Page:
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4 Seiten, Note: 93
In this paper I am going to describe some essential points of dependency theory. Its history, its principles, perspective and critics of dependency theory is to be the focus points of the study.
First of all, dependency theory is the study of world perception. Scientists’ efforts to try to understand the current world system, division of states, interstate relations have been ended up in the emergence of dependency theory. As we can see, dependency theory mainly studies the relationships among the states, assuming the nature of these relations to be driving force behind the division of states into dominant/dependent, core/periphery, and metropole/satellite groups. The historical background of the theory is traced to mid twentieth century beginning with works of Paul Prebisch in Economic Commission in Latin America under United Nations. Prebisch concluded that the global economic relations, the role of international institutions and their missions do not perpetuate equal consequences for both developing and developed nations. Actually this global transactions further increase the dominant power and capacity of developed states, enabling them to further dominate developing nations and keeping them in dependent position. Dependency theory in this perspective calls up history, further giving attention to colonial period relations, thus basing its core perception to historical exploitative relations among dominant civilized and dependent uncivilized nations. As we can see, dependency very closely sounds with Marxist views, acting as a branch of the Marxism, both theories see current global economic relations and economic system as the continuation of colonialism, calling it neo-colonialism.
Dependency theory has also become popular for its critique of Modernization theory, another paradigm investigating interstate relations. Modernization in its turn claims that all states are passing the way of development, some are ahead, some behind, but soon or late all they will reach the stage of development. Modernization concludes that the current position of developing states is the past development condition of today’s industrialized nations. Rejecting this perception of modernization, dependency theory concludes that, the underdevelopment of developing states is not naturally inherited; rather it was imposed by the very development of industrialized nations. Development and underdevelopment should not be studied in isolation one from the other, rather they must be examined from the causation point of view. In fact industrialized nations owe their development to the underdevelopment of developing nations. Frank concludes: “Economic development and underdevelopment are the opposite faces of the same coin”.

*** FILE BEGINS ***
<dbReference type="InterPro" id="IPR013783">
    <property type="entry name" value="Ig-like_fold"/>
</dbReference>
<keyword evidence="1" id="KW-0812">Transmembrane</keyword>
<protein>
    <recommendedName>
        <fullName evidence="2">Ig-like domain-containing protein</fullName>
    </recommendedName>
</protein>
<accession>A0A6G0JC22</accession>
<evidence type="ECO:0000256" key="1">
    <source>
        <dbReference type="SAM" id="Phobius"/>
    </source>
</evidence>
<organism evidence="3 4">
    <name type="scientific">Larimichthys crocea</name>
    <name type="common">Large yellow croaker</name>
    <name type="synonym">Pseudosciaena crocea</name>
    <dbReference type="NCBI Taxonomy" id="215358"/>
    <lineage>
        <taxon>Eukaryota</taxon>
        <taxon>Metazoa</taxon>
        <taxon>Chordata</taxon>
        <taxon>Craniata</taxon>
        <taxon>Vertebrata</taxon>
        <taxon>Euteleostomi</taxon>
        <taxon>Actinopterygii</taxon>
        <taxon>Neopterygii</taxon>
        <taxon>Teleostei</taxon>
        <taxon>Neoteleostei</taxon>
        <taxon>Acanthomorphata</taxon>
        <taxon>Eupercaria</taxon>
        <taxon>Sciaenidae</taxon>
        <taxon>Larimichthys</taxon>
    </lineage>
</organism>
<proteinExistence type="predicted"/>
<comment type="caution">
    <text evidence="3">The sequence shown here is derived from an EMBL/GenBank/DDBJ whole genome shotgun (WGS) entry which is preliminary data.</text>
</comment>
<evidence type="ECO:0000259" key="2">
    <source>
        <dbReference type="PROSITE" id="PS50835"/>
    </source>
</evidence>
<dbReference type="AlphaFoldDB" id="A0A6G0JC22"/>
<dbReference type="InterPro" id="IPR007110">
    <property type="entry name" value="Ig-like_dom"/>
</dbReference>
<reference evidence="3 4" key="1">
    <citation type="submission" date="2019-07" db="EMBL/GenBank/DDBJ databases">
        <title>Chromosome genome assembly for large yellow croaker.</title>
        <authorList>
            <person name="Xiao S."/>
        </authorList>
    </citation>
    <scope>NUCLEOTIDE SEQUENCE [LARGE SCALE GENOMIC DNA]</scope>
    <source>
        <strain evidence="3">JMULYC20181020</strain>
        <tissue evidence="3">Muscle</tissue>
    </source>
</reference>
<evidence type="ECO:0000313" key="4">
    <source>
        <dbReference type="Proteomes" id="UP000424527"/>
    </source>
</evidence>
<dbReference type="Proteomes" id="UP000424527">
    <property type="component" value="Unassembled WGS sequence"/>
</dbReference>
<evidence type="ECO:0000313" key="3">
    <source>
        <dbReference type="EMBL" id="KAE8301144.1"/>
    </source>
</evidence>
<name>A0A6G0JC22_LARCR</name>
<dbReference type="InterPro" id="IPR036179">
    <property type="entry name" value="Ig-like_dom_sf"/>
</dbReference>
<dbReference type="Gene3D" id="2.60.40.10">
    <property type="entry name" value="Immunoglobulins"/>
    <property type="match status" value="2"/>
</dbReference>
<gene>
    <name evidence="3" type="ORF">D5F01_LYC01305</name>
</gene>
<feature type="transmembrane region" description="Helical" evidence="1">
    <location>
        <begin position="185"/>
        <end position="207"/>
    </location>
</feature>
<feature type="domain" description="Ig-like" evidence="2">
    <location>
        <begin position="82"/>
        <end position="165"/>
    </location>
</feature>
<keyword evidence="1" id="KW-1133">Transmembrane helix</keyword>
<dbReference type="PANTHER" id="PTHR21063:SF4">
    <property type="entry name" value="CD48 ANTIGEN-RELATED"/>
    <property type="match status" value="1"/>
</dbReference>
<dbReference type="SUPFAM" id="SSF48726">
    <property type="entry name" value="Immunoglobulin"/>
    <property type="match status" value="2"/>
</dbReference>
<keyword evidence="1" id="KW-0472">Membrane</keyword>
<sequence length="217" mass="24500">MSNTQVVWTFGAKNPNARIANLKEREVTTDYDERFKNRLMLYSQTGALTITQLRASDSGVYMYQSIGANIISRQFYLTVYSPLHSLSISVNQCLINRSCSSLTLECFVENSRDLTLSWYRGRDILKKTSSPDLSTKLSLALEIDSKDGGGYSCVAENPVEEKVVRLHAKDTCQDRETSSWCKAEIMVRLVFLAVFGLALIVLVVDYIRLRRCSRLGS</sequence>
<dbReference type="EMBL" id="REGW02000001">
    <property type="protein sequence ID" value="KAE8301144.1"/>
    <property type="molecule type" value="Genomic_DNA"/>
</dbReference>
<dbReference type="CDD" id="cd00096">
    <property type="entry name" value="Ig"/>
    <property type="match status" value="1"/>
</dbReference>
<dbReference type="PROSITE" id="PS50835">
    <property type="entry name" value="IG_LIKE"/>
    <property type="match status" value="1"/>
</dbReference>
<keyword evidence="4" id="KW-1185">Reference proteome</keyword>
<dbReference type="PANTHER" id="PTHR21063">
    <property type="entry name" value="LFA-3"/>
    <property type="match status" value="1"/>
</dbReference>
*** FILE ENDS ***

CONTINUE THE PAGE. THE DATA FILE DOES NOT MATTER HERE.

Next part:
Dependency theory advocators further reject the alternative way of development proposed by modernization school theoreticians through the integration into global economic system and active participation in international trade. Dependency scholars argue that international transaction system has been constructed in such a way that it more and more strengthens the dominant power of core states, enabling them to exploit periphery even in a greater extent. The system is in such a construction that it seems impossible to escape from the circle of dependent ties. The major reason of this problem provided by the theory is capital flow. Core states exploit natural resources and labor force of periphery, in turn bring back the manufactured goods produced from these resources to markets in periphery, consequently making more profit than the periphery, which provides core states with primary commodities. So, this asymmetric level of relations is portrayed to be one of driving forces behind the division of states.
Dependency theory continues its criticism upon the means of development provided by modernization theory. Multi –National Corporations, international trade agreements actually serve for the ends of dominant nations. As a result of capital flow developing states find themselves in lack of fortune and capital, and are obliged to take loans either from developed states or international institutions, thus becoming even more dependent upon dominant states, which in its turn makes it impossible to avoid the chains of dependence ties. International trade and open market are beneficial for the interests of dominant states, making them wealthier, but it has contrary effect on dependent states.